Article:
The assortment of leaders included free blacks, like William Still in Philadelphia, radical whites, like William Lloyd Garrison, former slaves, like Frederick Douglass, and women of both races, such as Sojourner Truth and Harriet Beecher Stowe. Garrison’s anti-political, non-violent moral opposition to slavery was the largest sect of antislavery agitation for many years, but his unwillingness to work within the political system to reclaim the constitution and his allegiance to women’s rights were controversial positions that caused many, including Douglass, to split with Garrison eventually.
Many whites who were identified with the antislavery cause, such as Stowe, did not extend their sympathies for enslaved blacks as far as supporting equal rights for freedmen. Though generally considered radicals, few leaders of the antislavery movement committed large-scale revolutionary or violent acts. Quiet small-scale acts of resistance termed “the Underground Railroad” gave way to more violent public resistance in the 1850s, particularly in “radical” centers like Boston, against the recapturing of fugitive slaves who lived as free blacks in the northern states.
A later martyr for the cause of abolitionism, John Brown, was one of the few who were brave (or insensible) enough to direct violent action against the federal government with hopes to end slavery through militancy in his raid on Harper’s Ferry in 1859. Blacks and whites who rallied behind the unified cause of abolitionism did not always cooperate fully, sometimes because their goals differed, but often because blacks were wary of whites.
As the Hortons summarize, “white reformers were more likely to accept a gradualist approach to anti-slavery, and blacks sometimes faced discrimination or subtle prejudice in integrated organizations” (Hortons 222). Racism of various forms existed among white antislavery reformers, who often felt that slavery was a moral wrong but nonetheless thought blacks inferior to whites or distasteful to associate with.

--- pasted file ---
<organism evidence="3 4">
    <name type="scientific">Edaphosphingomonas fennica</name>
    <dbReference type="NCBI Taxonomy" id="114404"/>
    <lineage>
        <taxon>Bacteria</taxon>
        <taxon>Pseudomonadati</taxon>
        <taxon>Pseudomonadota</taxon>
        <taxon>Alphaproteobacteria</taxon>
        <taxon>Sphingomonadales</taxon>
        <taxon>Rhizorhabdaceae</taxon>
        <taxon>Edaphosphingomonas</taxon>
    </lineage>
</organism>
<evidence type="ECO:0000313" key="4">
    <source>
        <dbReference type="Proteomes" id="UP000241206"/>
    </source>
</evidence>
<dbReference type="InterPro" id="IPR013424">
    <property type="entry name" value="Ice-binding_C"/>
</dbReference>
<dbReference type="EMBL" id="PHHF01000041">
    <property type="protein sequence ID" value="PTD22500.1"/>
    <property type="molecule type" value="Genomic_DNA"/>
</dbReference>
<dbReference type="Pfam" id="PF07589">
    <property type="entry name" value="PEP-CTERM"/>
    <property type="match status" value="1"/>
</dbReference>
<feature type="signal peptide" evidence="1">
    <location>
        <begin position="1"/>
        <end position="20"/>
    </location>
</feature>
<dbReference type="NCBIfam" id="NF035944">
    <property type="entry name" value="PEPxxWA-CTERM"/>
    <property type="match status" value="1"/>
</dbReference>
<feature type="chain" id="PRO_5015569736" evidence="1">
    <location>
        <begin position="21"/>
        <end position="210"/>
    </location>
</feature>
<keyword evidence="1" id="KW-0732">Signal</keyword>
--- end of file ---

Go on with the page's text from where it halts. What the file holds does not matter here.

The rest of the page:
Harriet Beecher Stowe notes this phenomenon in her creation of the character Miss Ophelia for Uncle Tom’s Cabin. Like many white northerners who object to the institution of slavery, Miss Ophelia sees the education and moral improvement of blacks as a Christian duty that whites owe to the race they have long enslaved, but does not see that the “spiritual equality” of blacks and whites implies social equality and is uncomfortable with physical contact with her black charge.
In addition to direct racism, white reformers often harbored a more subtle condescension when they “credited their work with blacks as broadening their views and stimulating personal growth,” as if the movement was more about the moral development of white individuals through their acts of charity than about seeing justice enacted in fulfillment of the Constitution’s claim that all men are created equal (Horton 224). Despite these tensions and overwhelming white paternalism, whites “brought financial power, reformist zeal, and the respectability of heir color” to the movement and were “instrumental in opening higher education to African Americans on an equal basis” which bolstered the educated black leadership of the 1840s and 50s (Horton 236, 215). Many short-lived organizations, some comprised solely of blacks and others integrated, competed to some extent for support, and allied themselves with different causes. There were a few longer-lasting organizations, such as the American Anti-Slavery Society and the National Convention of the People of Color, and publications such as the Freedman’s Journal and the Colored American, that were highly influential.